Skylights featured on Astronomy Picture of the Day

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Skylights featured three times on Earth Science Picture of the Day: 1 , 2 , 3 , 4 .

Red Sunpillar

Photo of the Week.. A crimson sunrise is enhanced by a red sunpillar, caused by reflection of sunlight from ice crystals in the clouds.

Astronomy news for the week starting Friday, January 14, 2005.

While last week was about as busy as could be, this week is quite the opposite, nothing much actually "happening," which is not bad since it allows one simply to enjoy the quiet sky. One "big event," such as it is, is that we begin the week with the Moon in its waxing crescent phase moving through Aquarius and Pisces, then passing its first quarter about midnight the night of Sunday the 16th, about the time of Moonset in North America. The rest of the week sees the Moon in its waxing gibbous phase climbing northward toward Taurus and Gemini. The night of Wednesday the 19th, the Moon will lie close to the Pleiades star cluster in Taurus, though its brightness will make the cluster's stars hard to see. The passage reveals just how angularly small the Moon really is. Though the Pleiades seems small to the eye (a bit over a degree across), you could "fit" two full Moons across it! The Moon's apparent large angular size is but an illusion (as anyone who tries to photograph a Moonrise with an ordinary camera quickly discovers).

The planetary week begins with Mercury and Venus still in close companionship, only half a degree apart, but now closer to the horizon in morning twilight and more difficult to see, the pair not rising until after dawn begins. Much more readily visible is Mars. Moving quickly to the east against the background stars, the planet now lies rather well to the east of Antares in Scorpius, the color similarity quite obvious. Though Mars is just now crossing the boundary from second to first magnitude, Antares is still a bit over half a magnitude (65 percent) brighter. Now a bit to the west of the meridian at dawn find Jupiter, which -- though Venus is brighter -- still dominates the sky, the giant planet now rising shortly before midnight. The prize for best visibility still goes to Saturn. Having just passed opposition with the Sun, and rising just before Sunset, the planet is with us practically all night, shining brightly in Gemini to the south of Castor and Pollux, the trio making a truly lovely celestial sight. If you have a new telescope, by all means take a look at the planet to admire its wide-open rings. Nearby will be a tiny "star," Saturn's largest satellite Titan, which is the focus of the Cassini- Huygens space probe.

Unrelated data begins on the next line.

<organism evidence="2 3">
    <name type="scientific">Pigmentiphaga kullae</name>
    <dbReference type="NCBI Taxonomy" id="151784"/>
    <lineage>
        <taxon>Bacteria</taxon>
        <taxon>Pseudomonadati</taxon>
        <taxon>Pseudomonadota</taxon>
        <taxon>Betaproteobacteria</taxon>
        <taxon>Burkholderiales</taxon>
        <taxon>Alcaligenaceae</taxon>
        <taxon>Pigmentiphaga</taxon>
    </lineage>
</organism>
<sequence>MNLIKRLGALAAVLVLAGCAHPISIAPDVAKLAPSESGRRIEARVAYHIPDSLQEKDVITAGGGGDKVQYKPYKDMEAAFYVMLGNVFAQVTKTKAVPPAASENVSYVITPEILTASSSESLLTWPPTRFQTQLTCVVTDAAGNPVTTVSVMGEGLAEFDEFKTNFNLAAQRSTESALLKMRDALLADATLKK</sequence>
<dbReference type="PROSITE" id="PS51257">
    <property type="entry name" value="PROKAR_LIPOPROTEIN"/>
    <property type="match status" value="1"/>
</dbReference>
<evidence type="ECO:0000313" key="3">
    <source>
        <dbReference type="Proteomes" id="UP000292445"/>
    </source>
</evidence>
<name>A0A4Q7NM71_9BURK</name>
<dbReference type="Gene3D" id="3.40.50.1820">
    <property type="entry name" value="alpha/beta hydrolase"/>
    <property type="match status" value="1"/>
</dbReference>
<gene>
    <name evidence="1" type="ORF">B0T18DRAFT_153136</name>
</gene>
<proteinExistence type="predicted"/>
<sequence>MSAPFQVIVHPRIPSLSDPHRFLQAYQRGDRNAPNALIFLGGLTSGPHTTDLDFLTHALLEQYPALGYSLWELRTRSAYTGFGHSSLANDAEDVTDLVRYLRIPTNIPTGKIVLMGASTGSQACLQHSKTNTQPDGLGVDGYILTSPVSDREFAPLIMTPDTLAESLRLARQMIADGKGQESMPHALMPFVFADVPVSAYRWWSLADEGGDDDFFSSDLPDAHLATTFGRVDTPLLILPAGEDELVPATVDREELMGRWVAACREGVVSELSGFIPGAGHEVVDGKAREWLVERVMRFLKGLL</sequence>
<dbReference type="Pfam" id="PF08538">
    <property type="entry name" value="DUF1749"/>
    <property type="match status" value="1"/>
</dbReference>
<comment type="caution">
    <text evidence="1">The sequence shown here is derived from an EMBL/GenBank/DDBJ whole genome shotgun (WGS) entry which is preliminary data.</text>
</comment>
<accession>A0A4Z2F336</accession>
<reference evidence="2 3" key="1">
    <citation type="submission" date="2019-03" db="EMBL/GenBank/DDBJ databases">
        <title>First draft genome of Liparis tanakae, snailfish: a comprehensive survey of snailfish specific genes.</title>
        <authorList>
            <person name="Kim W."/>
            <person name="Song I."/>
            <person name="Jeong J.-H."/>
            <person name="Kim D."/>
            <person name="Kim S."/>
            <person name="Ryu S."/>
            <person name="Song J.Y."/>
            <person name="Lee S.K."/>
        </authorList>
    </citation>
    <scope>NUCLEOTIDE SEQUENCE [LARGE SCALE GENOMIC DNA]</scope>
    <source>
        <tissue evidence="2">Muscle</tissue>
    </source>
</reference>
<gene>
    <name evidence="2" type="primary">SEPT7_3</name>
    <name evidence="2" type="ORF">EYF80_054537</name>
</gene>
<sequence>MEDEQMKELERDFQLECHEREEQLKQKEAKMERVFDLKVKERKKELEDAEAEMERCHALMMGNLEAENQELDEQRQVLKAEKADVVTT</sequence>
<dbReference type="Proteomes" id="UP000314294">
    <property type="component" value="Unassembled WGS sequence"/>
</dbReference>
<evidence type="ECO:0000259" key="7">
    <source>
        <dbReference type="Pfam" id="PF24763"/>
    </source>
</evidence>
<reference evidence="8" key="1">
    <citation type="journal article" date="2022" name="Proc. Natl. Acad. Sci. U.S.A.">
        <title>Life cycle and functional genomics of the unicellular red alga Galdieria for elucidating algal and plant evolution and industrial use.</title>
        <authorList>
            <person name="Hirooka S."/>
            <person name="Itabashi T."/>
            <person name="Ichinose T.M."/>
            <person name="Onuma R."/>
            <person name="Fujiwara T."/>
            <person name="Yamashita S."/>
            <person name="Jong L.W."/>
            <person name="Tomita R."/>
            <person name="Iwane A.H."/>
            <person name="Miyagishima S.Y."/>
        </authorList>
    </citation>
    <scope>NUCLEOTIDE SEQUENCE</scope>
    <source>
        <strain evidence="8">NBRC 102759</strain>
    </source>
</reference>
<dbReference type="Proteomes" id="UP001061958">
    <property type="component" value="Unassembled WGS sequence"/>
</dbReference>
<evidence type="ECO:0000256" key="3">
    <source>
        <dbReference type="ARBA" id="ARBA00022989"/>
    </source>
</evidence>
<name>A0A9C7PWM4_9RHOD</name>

Perhaps the best sight is Comet Machholz. Just visible to the naked eye (and far better in binoculars), this visitor from the frozen depths of the Solar System will spend the week passing against the stars of Perseus.

Standing directly north mighty Orion is one of the brightest constellations of the sky, Auriga, the Charioteer, which contains the most northerly "first magnitude" star, Capella (the "She-Goat") which -- as sixth brightest in the sky -- actually ranks as magnitude "zero." Right next to it is a thin triangle of stars that represent her "kids." In the faint Milky Way near the Auriga-Taurus boundary is the Galaxy's "anticenter," where we look directly away from the Galactic nucleus in Sagittarius, the latter home to a gigantic black hole of over three million solar masses.
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